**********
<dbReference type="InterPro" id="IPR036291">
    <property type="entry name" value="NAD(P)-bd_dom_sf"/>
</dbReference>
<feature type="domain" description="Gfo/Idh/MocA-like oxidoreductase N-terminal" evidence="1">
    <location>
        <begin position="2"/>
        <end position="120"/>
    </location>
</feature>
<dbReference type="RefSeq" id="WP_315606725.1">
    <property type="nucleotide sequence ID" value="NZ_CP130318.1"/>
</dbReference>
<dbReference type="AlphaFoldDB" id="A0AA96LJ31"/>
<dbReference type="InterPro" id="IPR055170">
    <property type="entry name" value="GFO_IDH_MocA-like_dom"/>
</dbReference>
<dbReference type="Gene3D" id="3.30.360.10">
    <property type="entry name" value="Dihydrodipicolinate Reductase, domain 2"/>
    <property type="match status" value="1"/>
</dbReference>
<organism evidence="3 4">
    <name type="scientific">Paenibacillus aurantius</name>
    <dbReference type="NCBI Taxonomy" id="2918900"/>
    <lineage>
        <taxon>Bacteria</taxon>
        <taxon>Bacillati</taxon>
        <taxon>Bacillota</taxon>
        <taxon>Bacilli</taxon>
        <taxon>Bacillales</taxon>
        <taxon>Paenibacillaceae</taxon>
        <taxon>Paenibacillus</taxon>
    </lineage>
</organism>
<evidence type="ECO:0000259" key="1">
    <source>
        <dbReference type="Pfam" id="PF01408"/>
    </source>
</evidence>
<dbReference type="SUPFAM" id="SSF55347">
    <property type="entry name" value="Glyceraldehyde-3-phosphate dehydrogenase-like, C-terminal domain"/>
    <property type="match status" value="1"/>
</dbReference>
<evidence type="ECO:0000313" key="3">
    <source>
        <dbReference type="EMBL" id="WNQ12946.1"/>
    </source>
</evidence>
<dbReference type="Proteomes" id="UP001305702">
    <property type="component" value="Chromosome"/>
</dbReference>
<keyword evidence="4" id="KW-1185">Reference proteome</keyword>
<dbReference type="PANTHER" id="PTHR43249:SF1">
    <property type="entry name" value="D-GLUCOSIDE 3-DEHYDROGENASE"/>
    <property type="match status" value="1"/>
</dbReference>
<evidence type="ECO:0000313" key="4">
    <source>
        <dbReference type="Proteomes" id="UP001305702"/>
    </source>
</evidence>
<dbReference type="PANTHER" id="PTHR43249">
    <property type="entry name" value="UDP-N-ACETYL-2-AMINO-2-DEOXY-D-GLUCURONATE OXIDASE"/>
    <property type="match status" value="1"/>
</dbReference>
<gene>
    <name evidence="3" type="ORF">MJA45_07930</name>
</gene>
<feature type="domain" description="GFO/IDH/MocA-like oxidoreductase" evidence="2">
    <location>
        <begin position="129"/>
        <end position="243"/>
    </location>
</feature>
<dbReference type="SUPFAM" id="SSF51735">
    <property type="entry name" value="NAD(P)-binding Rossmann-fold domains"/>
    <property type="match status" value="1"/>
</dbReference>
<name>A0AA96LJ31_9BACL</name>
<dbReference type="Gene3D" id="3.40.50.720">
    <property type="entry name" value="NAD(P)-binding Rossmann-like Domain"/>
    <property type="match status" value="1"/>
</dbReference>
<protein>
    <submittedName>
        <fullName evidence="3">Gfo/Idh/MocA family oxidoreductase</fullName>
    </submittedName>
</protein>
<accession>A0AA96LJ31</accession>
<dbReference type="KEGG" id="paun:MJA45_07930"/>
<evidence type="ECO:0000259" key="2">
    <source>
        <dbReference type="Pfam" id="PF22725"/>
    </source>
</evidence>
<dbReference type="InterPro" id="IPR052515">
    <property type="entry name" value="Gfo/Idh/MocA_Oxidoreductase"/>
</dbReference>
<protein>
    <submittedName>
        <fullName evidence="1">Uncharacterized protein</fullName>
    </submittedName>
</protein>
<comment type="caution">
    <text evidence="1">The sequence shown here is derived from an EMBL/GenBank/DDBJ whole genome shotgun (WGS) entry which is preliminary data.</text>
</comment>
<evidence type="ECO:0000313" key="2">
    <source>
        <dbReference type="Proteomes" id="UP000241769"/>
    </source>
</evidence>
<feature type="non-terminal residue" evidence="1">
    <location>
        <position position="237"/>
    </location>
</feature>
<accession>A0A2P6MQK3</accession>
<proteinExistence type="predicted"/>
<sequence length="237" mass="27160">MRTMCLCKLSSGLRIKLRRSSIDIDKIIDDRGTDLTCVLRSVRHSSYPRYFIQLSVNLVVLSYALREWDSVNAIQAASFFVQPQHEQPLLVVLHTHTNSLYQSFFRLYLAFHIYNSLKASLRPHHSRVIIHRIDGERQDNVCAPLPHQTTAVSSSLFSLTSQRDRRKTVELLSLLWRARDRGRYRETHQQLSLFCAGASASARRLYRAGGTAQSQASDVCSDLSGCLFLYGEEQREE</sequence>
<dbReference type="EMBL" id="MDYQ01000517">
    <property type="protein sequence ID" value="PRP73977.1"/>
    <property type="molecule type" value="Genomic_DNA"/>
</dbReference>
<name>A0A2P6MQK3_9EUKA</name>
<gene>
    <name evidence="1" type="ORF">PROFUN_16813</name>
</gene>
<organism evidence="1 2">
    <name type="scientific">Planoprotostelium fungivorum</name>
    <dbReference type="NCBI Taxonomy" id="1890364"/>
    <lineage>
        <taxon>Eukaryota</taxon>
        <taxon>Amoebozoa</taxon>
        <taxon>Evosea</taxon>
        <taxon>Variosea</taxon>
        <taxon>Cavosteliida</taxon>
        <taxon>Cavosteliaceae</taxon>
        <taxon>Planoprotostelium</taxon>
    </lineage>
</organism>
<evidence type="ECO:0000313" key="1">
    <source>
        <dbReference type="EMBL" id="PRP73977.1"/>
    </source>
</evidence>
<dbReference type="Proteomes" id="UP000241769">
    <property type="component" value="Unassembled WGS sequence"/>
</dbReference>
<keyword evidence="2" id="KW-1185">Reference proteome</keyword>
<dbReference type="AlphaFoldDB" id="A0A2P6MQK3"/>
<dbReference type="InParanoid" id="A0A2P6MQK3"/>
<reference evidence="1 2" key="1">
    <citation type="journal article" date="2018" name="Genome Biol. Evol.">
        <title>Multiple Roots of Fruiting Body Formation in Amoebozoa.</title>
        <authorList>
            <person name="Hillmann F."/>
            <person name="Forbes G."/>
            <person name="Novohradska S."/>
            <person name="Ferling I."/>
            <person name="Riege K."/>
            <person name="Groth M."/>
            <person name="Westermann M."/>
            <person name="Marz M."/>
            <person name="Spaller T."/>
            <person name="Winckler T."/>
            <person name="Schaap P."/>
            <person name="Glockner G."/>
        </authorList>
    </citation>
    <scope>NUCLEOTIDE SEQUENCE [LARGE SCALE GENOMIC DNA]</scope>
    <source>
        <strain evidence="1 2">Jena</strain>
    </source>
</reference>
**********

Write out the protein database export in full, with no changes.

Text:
<dbReference type="InterPro" id="IPR036291">
    <property type="entry name" value="NAD(P)-bd_dom_sf"/>
</dbReference>
<feature type="domain" description="Gfo/Idh/MocA-like oxidoreductase N-terminal" evidence="1">
    <location>
        <begin position="2"/>
        <end position="120"/>
    </location>
</feature>
<dbReference type="RefSeq" id="WP_315606725.1">
    <property type="nucleotide sequence ID" value="NZ_CP130318.1"/>
</dbReference>
<dbReference type="AlphaFoldDB" id="A0AA96LJ31"/>
<dbReference type="InterPro" id="IPR055170">
    <property type="entry name" value="GFO_IDH_MocA-like_dom"/>
</dbReference>
<dbReference type="Gene3D" id="3.30.360.10">
    <property type="entry name" value="Dihydrodipicolinate Reductase, domain 2"/>
    <property type="match status" value="1"/>
</dbReference>
<organism evidence="3 4">
    <name type="scientific">Paenibacillus aurantius</name>
    <dbReference type="NCBI Taxonomy" id="2918900"/>
    <lineage>
        <taxon>Bacteria</taxon>
        <taxon>Bacillati</taxon>
        <taxon>Bacillota</taxon>
        <taxon>Bacilli</taxon>
        <taxon>Bacillales</taxon>
        <taxon>Paenibacillaceae</taxon>
        <taxon>Paenibacillus</taxon>
    </lineage>
</organism>
<evidence type="ECO:0000259" key="1">
    <source>
        <dbReference type="Pfam" id="PF01408"/>
    </source>
</evidence>
<dbReference type="SUPFAM" id="SSF55347">
    <property type="entry name" value="Glyceraldehyde-3-phosphate dehydrogenase-like, C-terminal domain"/>
    <property type="match status" value="1"/>
</dbReference>
<evidence type="ECO:0000313" key="3">
    <source>
        <dbReference type="EMBL" id="WNQ12946.1"/>
    </source>
</evidence>
<dbReference type="Proteomes" id="UP001305702">
    <property type="component" value="Chromosome"/>
</dbReference>
<keyword evidence="4" id="KW-1185">Reference proteome</keyword>
<dbReference type="PANTHER" id="PTHR43249:SF1">
    <property type="entry name" value="D-GLUCOSIDE 3-DEHYDROGENASE"/>
    <property type="match status" value="1"/>
</dbReference>
<evidence type="ECO:0000313" key="4">
    <source>
        <dbReference type="Proteomes" id="UP001305702"/>
    </source>
</evidence>
<dbReference type="PANTHER" id="PTHR43249">
    <property type="entry name" value="UDP-N-ACETYL-2-AMINO-2-DEOXY-D-GLUCURONATE OXIDASE"/>
    <property type="match status" value="1"/>
</dbReference>
<gene>
    <name evidence="3" type="ORF">MJA45_07930</name>
</gene>
<feature type="domain" description="GFO/IDH/MocA-like oxidoreductase" evidence="2">
    <location>
        <begin position="129"/>
        <end position="243"/>
    </location>
</feature>
<dbReference type="SUPFAM" id="SSF51735">
    <property type="entry name" value="NAD(P)-binding Rossmann-fold domains"/>
    <property type="match status" value="1"/>
</dbReference>
<name>A0AA96LJ31_9BACL</name>
<dbReference type="Gene3D" id="3.40.50.720">
    <property type="entry name" value="NAD(P)-binding Rossmann-like Domain"/>
    <property type="match status" value="1"/>
</dbReference>
<protein>
    <submittedName>
        <fullName evidence="3">Gfo/Idh/MocA family oxidoreductase</fullName>
    </submittedName>
</protein>
<accession>A0AA96LJ31</accession>
<dbReference type="KEGG" id="paun:MJA45_07930"/>
<evidence type="ECO:0000259" key="2">
    <source>
        <dbReference type="Pfam" id="PF22725"/>
    </source>
</evidence>
<dbReference type="InterPro" id="IPR052515">
    <property type="entry name" value="Gfo/Idh/MocA_Oxidoreductase"/>
</dbReference>
<protein>
    <submittedName>
        <fullName evidence="1">Uncharacterized protein</fullName>
    </submittedName>
</protein>
<comment type="caution">
    <text evidence="1">The sequence shown here is derived from an EMBL/GenBank/DDBJ whole genome shotgun (WGS) entry which is preliminary data.</text>
</comment>
<evidence type="ECO:0000313" key="2">
    <source>
        <dbReference type="Proteomes" id="UP000241769"/>
    </source>
</evidence>
<feature type="non-terminal residue" evidence="1">
    <location>
        <position position="237"/>
    </location>
</feature>
<accession>A0A2P6MQK3</accession>
<proteinExistence type="predicted"/>
<sequence length="237" mass="27160">MRTMCLCKLSSGLRIKLRRSSIDIDKIIDDRGTDLTCVLRSVRHSSYPRYFIQLSVNLVVLSYALREWDSVNAIQAASFFVQPQHEQPLLVVLHTHTNSLYQSFFRLYLAFHIYNSLKASLRPHHSRVIIHRIDGERQDNVCAPLPHQTTAVSSSLFSLTSQRDRRKTVELLSLLWRARDRGRYRETHQQLSLFCAGASASARRLYRAGGTAQSQASDVCSDLSGCLFLYGEEQREE</sequence>
<dbReference type="EMBL" id="MDYQ01000517">
    <property type="protein sequence ID" value="PRP73977.1"/>
    <property type="molecule type" value="Genomic_DNA"/>
</dbReference>
<name>A0A2P6MQK3_9EUKA</name>
<gene>
    <name evidence="1" type="ORF">PROFUN_16813</name>
</gene>
<organism evidence="1 2">
    <name type="scientific">Planoprotostelium fungivorum</name>
    <dbReference type="NCBI Taxonomy" id="1890364"/>
    <lineage>
        <taxon>Eukaryota</taxon>
        <taxon>Amoebozoa</taxon>
        <taxon>Evosea</taxon>
        <taxon>Variosea</taxon>
        <taxon>Cavosteliida</taxon>
        <taxon>Cavosteliaceae</taxon>
        <taxon>Planoprotostelium</taxon>
    </lineage>
</organism>
<evidence type="ECO:0000313" key="1">
    <source>
        <dbReference type="EMBL" id="PRP73977.1"/>
    </source>
</evidence>
<dbReference type="Proteomes" id="UP000241769">
    <property type="component" value="Unassembled WGS sequence"/>
</dbReference>
<keyword evidence="2" id="KW-1185">Reference proteome</keyword>
<dbReference type="AlphaFoldDB" id="A0A2P6MQK3"/>
<dbReference type="InParanoid" id="A0A2P6MQK3"/>
<reference evidence="1 2" key="1">
    <citation type="journal article" date="2018" name="Genome Biol. Evol.">
        <title>Multiple Roots of Fruiting Body Formation in Amoebozoa.</title>
        <authorList>
            <person name="Hillmann F."/>
            <person name="Forbes G."/>
            <person name="Novohradska S."/>
            <person name="Ferling I."/>
            <person name="Riege K."/>
            <person name="Groth M."/>
            <person name="Westermann M."/>
            <person name="Marz M."/>
            <person name="Spaller T."/>
            <person name="Winckler T."/>
            <person name="Schaap P."/>
            <person name="Glockner G."/>
        </authorList>
    </citation>
    <scope>NUCLEOTIDE SEQUENCE [LARGE SCALE GENOMIC DNA]</scope>
    <source>
        <strain evidence="1 2">Jena</strain>
    </source>
</reference>